Jaros was the true professional who understood the game perfectly, played it in the right spirit and was a real winner. His movement off the ball and the way he assisted his teammates to go forward while maintaining possession would be a real eye opener to current Australian players who labour on the ball too long and maintain possession by playing back or wide which makes it so easy for opposing teams.

From the great Austrian players including Leo Baumgartner and Herbert Ninaus, Jaros was the only full Austrian international who came to the Prague club in 1959.


Who were the greatest players you played with and your fiercest opponents?


They would have to be the former Hakoah players Baartz, Watkiss, Marnoch, Yaager and Hillsdon. In 1965 we won the Australia Cup, lost the final in 1966 and in 1968 won every competition in the season, including the Australia Cup. Few people would be aware that, before Brisbane Roar created their unbeaten streak of 38 games, that the Hakoah team I played for were unbeaten in 28 games during the 1967 and 1968 seasons.  

My fiercest opponents were John Giacometti and Max Tolson.


Who were the best goalkeepers playing in your time in Australia and overseas?


In Australia, Ron Lord who I rank as the best ever, Heinz Wentzel from Hakoah, and Adauto Iglesias from Apia who played with Real Madrid before he came to Australia.

Overseas, there was Grosics, the Hungarian custodian who played like a sweeper in the 1950s when he accelerated and sprinted over 20 metres which I tried to bring into my game. Also Gordon Banks, Peter Shilton and Peter Shilton were in a class of their own.

However, I believe Pat Jennings was the best British keeper I’d ever seen as he played his first game for Spurs at the age of 19 and his last game for Northern Ireland in the 1986 World Cup at the age of 41.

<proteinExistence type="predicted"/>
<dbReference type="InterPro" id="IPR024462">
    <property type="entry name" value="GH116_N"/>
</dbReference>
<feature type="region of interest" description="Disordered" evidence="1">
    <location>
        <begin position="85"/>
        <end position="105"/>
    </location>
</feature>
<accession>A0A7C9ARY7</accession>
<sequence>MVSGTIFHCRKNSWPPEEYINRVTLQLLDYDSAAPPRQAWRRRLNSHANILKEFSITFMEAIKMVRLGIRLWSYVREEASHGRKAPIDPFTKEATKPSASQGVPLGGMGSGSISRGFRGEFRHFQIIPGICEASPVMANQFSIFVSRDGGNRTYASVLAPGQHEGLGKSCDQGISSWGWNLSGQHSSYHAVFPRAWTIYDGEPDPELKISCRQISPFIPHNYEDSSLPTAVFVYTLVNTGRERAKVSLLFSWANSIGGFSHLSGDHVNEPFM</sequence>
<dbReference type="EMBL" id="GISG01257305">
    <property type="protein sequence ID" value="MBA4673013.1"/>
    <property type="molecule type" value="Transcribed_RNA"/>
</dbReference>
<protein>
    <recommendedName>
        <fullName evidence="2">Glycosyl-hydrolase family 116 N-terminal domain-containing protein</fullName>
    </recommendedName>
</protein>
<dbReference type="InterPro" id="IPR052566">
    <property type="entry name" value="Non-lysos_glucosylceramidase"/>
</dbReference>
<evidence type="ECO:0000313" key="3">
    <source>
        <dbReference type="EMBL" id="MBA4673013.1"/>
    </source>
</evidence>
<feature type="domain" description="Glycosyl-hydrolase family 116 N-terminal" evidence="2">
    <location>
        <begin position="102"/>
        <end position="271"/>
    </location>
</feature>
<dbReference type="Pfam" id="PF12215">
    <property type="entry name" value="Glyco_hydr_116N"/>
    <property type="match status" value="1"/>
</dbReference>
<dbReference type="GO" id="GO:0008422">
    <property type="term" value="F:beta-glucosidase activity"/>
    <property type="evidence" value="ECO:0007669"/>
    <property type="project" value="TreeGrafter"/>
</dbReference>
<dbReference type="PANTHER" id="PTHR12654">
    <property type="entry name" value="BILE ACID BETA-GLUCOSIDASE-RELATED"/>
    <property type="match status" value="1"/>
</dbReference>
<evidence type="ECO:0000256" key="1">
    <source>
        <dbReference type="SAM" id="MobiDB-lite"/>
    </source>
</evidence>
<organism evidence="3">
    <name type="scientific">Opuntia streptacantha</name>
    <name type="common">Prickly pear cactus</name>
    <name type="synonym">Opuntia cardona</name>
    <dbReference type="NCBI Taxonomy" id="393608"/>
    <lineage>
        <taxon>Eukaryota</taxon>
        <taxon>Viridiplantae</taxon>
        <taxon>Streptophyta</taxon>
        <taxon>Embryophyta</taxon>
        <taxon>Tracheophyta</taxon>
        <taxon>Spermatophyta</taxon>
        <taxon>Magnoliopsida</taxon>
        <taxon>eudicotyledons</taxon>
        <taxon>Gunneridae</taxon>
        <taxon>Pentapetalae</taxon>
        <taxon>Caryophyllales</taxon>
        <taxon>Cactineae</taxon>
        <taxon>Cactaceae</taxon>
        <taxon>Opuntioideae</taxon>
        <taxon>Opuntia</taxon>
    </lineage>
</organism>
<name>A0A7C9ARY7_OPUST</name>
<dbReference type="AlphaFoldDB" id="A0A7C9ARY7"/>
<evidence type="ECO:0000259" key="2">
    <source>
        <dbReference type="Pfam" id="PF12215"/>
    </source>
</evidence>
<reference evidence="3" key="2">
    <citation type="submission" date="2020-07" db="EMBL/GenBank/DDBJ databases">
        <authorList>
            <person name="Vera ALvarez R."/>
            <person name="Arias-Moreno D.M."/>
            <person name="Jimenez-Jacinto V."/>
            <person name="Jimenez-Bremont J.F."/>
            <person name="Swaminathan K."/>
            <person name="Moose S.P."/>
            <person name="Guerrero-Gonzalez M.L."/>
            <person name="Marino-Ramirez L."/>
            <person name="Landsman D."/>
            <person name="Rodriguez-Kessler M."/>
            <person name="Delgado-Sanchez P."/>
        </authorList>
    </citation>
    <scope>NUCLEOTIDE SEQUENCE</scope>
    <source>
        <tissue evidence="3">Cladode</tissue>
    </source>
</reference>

Can your relate your representative experiences?


I was first selected for NSW in 1966 to play the touring AS Roma after Billy Rorke, the first choice keeper was injured. In the following year, I was selected by national team coach, Joe Venglos, for the first and third matches against Scotland with Billy Rorke playing the second game.

The Scottish team was captained by none other than Alex Ferguson who played on the right flank and also included future stars, Willie Morgan (Manchester United), and Jim McCalliog (Chelsea).

In October of that year, I was asked if I was available to be one of the goalkeepers to tour Vietnam for the National Day Football Tournament.

However, I was sitting for final university exams in early November and the Sydney University administration would not postpone all my exams till I arrived back so I had to decline selection in the squad. Tragically, I was never selected to play for the national team again.

Australia v Scotland, Sydney Showground 1967: John Watkiss & Alan Marnoch in front of Peter Fuzes


How do you rate the goalkeepers currently playing in the A- League and who are the pick of overseas custodians?


Lawrence Thomas from Melbourne Victory is the pick of the crop. Liam Reddy with all that experience does a great job every week and he could have been anything in the game; Dean Bouzanis  did a great job at Melbourne City last season; Jamie Young is solid for Brisbane Roar but lacks athleticism; and Andrew Redmayne from Sydney FC needs to eliminate those lapses this season to become more consistent.

During the World Cup, Courtois was fantastic for Belgium, Pickford was a revelation for England and played a big part in their success, and Lloris was great for France apart from his fatal dribble in the Final.


What is your opinion of Australian football at the moment, particularly the A- League?


I firmly believe the A- League was more exciting in the early years but we continue to lose players overseas without producing enough to replace them. Hence, the standard has dropped.

I would like to see more technical and attacking football, even if more goals are conceded. This may be strange comment from a former goalkeeper but football is the entertainment business and more goal mouth action is critical to maintain public interest in the game.

This article appears courtesy of the Johnny Warren Football Foundation. 

Categories: People | Football Life

peter fuzes, socceroos, hakoah